When Matilda Donald was 11-months-old, her parents were told she had a degenerative motor neuron condition and her life expectancy was slashed to just two years.
The young girl was diagnosed with Spinal Muscular Atrophy (SMA), a rare inherited genetic disease that causes muscle weakness and wasting.
Matilda was told she would never be able to walk and her mother, Seona, described her diagnosis as “just horrid”.
But five days after being given the horrific news the toddler began receiving a breakthrough drug, Spinraza.
“And the treatment was just amazing,” Mrs Donald told reporters on Sunday. “It’s life-changing and in Matilda’s case, it was lifesaving.”
“Matilda had stopped rolling at around 10 months, but within two months of receiving treatment she was able to roll again and shortly after she could sing ‘Twinkle Twinkle Little Star’ with her hands well above her head.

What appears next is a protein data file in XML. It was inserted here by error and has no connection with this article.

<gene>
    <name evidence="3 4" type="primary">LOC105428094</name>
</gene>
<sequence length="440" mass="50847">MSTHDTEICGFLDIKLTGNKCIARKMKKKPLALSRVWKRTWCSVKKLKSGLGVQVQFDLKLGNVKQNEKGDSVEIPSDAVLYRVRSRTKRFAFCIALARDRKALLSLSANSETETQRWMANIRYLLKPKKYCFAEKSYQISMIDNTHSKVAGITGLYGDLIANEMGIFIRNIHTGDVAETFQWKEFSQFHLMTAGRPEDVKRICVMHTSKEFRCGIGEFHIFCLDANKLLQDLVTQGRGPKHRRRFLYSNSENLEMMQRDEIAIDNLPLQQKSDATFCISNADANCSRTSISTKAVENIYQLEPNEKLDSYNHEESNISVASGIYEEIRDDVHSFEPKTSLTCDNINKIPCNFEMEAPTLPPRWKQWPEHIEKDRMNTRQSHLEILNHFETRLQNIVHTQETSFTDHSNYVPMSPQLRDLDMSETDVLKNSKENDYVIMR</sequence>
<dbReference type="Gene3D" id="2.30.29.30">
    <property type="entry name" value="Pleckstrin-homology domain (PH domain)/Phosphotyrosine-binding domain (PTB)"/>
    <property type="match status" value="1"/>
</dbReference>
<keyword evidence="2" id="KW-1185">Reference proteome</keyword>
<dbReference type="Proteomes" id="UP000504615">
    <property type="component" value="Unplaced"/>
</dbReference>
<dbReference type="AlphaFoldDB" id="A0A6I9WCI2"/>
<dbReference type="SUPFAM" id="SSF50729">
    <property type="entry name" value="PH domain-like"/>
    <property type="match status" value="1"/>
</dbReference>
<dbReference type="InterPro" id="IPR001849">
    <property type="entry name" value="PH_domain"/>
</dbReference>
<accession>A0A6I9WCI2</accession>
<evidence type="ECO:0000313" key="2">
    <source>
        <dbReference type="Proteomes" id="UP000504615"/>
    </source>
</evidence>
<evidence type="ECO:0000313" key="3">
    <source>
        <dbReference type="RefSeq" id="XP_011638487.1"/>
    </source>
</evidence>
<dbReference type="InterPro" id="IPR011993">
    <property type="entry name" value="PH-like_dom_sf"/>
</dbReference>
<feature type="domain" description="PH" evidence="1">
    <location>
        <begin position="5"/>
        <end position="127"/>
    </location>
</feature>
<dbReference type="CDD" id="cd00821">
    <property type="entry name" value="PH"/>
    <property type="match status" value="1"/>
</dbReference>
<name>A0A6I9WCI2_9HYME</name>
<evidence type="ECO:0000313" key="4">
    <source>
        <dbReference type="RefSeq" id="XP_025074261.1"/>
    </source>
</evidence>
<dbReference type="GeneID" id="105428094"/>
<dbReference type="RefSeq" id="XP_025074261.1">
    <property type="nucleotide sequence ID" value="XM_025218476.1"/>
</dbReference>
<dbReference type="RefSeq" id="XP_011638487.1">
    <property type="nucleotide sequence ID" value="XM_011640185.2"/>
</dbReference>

“At the age of two-and-a-half, she took her first unsupported steps using parallel bars and in August last year she walked unsupported.”
And now, Matilda is an energetic four-and-a-half-year-old who is described endearingly by her mother as a “monster”.
Access to Spinraza will now be expanded through a subsidy from the Federal Government, meaning the treatment will be slashed from $367,000 a year to $6.60 per script with a concession card, Health Minister Greg Hunt said.
“The expanded listing of Spinraza will allow infants and children, diagnosed with SMA through a genetic test, to start treatment prior to the onset of symptoms,” he said.
“This means children and infants diagnosed with SMA will be able to commence treatment with this medicine from birth and up to three years earlier, which is so critical to address the impact of this debilitating condition.”